Of all the technical and creative decisions a cinematographer must make, I believe knowing where to place the camera within a scene and why is the most important. For me, it's also a decision I’ve been grappling with these past two years while completing my Masters at AFTRS.

Where the camera is positioned within the story world dictates the window through which the audience experiences the narrative — the point of view (Foss, 1994). Practically speaking, this decision is tied not only to a specific spatial position, but effects (and is affected by) performance, composition and framing, lighting, camera movement, set design and dressing, editing, sound — practically all filmmaking choices!
Point of view at a surface level can be defined as ‘what we see from a certain location’. In the context of a film, if we share a character’s point of view, we see what they see — their optical point of view.
Applying a literary definition of point of view, we can define it as “the ways in which a film can systematically structure an audience’s overall epistemic access to narrative” (Wilson, 1986, p.3). To simplify: how knowledge of the narrative world is controlled and communicated to the audience. I’d argue that this is where the concepts of an objective or subjective camera tie in, which I’ll place under the umbrella term of emotional point of view. But going back again to Wilson’s definition of point of view, this idea of the way a film systematically structures access to narrative strikes me as very similar to the idea of coverage.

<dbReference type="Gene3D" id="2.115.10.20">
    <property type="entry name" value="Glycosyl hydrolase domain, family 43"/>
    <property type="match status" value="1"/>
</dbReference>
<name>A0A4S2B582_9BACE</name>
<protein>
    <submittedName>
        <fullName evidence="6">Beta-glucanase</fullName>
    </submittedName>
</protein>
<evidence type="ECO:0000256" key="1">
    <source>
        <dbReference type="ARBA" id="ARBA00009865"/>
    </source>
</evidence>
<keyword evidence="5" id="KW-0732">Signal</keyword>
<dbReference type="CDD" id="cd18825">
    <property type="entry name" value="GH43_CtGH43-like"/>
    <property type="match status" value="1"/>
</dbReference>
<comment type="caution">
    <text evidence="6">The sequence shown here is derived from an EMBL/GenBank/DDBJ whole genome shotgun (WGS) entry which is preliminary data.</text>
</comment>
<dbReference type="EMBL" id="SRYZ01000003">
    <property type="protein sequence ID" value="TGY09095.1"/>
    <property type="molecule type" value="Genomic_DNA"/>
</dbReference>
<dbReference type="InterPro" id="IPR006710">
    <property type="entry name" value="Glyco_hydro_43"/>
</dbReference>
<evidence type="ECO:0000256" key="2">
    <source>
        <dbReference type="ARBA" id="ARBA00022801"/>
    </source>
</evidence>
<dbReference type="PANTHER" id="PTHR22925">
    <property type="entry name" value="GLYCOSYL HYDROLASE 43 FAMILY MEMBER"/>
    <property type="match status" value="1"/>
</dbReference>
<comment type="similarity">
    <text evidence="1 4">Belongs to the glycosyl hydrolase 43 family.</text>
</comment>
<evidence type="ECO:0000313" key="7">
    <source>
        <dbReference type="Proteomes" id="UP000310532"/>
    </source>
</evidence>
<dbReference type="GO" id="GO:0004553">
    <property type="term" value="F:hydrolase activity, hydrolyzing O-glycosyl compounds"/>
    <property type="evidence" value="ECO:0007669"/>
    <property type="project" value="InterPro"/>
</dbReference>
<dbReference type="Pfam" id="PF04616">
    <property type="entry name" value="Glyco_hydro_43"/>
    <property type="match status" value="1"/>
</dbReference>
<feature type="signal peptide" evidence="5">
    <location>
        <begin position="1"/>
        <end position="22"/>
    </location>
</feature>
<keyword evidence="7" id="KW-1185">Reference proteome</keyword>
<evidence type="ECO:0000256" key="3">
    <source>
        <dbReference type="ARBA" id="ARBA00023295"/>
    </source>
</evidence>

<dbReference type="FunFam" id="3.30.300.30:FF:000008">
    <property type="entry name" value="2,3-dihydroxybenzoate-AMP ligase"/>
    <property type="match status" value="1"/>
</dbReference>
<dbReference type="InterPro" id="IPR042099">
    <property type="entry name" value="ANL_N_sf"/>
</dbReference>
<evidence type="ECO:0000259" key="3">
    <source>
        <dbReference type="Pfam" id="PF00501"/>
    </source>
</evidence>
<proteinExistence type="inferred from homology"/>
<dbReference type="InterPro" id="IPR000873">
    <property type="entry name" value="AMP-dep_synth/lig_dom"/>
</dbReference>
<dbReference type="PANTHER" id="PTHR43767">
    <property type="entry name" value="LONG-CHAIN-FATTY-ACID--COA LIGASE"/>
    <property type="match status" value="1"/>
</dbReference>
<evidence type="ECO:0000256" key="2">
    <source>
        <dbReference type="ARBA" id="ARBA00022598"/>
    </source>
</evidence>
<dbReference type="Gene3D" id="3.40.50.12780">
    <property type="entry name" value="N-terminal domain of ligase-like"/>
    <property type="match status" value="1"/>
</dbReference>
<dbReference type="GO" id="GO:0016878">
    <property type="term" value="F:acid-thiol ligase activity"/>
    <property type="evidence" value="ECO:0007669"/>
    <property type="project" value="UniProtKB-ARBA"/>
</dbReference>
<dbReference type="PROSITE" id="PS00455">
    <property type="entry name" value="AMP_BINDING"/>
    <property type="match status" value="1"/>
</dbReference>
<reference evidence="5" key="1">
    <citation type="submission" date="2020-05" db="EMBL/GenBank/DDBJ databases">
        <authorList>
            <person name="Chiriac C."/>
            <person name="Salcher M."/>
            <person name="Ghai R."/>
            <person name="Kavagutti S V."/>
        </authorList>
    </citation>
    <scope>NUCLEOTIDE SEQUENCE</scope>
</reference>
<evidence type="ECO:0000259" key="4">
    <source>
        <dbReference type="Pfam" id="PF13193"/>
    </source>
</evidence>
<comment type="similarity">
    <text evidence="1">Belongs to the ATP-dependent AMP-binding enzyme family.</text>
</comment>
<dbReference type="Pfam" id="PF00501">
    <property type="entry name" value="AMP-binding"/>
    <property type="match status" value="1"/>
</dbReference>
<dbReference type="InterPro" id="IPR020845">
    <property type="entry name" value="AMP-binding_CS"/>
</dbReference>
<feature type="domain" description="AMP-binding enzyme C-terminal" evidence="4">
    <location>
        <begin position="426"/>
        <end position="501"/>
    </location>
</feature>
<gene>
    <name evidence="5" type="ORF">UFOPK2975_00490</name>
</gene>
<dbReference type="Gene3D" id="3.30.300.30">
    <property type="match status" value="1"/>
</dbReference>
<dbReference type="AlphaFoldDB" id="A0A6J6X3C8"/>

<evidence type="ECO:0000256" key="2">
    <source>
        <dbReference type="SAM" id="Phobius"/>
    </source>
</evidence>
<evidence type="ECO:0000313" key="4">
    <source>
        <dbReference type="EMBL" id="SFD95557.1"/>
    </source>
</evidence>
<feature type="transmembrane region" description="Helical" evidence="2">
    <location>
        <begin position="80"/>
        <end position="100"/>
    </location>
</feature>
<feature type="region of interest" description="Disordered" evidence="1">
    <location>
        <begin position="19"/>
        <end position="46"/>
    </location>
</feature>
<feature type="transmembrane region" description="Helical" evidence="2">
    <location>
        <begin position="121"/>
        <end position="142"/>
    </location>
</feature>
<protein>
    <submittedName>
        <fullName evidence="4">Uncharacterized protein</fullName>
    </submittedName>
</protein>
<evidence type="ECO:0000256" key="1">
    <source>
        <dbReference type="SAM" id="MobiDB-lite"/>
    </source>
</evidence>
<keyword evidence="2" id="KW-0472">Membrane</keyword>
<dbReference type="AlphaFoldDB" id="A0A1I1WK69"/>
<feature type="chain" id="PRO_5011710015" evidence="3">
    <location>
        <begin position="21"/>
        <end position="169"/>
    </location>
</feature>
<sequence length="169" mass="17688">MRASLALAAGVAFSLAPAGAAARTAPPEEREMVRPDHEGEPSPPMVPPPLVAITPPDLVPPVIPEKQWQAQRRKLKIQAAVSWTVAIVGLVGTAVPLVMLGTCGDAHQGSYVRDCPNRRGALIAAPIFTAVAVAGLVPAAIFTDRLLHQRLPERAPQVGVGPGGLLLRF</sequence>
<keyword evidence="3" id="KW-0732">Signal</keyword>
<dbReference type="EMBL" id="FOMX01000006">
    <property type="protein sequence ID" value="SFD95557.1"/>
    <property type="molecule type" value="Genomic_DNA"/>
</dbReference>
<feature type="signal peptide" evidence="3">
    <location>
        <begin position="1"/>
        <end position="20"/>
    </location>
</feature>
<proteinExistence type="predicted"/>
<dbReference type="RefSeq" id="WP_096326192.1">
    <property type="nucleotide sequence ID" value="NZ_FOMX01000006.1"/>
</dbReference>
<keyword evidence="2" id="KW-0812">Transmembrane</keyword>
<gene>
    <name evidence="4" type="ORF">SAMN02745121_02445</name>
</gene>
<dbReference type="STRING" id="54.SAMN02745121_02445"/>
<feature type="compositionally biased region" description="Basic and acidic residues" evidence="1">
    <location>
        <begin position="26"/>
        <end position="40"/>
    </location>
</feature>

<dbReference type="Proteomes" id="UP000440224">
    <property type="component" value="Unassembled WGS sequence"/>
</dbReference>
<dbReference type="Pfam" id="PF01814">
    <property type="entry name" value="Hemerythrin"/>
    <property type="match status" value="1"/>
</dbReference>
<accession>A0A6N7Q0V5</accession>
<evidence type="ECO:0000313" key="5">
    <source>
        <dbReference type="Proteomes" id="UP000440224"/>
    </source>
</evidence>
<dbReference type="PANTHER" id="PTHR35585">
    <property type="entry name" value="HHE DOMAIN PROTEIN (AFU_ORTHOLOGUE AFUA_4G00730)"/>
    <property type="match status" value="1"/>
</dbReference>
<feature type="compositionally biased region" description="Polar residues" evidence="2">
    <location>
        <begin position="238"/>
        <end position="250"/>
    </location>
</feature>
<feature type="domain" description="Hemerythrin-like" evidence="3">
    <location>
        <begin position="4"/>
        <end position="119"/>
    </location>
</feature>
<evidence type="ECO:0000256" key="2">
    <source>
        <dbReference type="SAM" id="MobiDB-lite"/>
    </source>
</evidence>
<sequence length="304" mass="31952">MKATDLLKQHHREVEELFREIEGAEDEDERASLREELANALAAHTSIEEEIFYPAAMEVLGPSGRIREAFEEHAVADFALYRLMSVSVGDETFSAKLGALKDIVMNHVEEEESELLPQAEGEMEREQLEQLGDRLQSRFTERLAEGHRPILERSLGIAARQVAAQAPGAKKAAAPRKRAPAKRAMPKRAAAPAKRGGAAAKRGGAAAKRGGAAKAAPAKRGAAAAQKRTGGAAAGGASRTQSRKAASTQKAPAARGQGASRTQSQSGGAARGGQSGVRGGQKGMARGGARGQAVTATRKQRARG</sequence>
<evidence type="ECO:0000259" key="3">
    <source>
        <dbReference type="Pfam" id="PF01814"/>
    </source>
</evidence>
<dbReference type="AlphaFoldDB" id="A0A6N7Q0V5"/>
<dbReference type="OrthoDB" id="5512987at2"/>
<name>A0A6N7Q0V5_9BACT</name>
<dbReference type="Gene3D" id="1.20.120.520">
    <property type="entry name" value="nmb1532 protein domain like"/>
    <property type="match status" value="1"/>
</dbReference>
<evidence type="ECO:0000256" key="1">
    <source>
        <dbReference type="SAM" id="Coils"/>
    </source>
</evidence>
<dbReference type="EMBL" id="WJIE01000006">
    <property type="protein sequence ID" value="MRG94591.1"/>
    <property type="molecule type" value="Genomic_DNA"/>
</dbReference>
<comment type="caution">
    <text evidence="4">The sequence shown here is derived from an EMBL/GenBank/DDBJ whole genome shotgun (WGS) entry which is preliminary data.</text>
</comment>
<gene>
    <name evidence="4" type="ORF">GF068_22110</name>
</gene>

Coverage is the methodology of translating a script into shots that will allow a scene to be cut together. More deeply, it’s an orientation tool to position an audience both physically within a scene, but also emotionally through “our implied relationship to the character and action” (Pye, 2000, p.2). And being a sequence of images, coverage navigates an audience through the scene; for example, establishing the geography of a space in a wide, or privileges us to a private moment with our protagonist, unseen by other characters.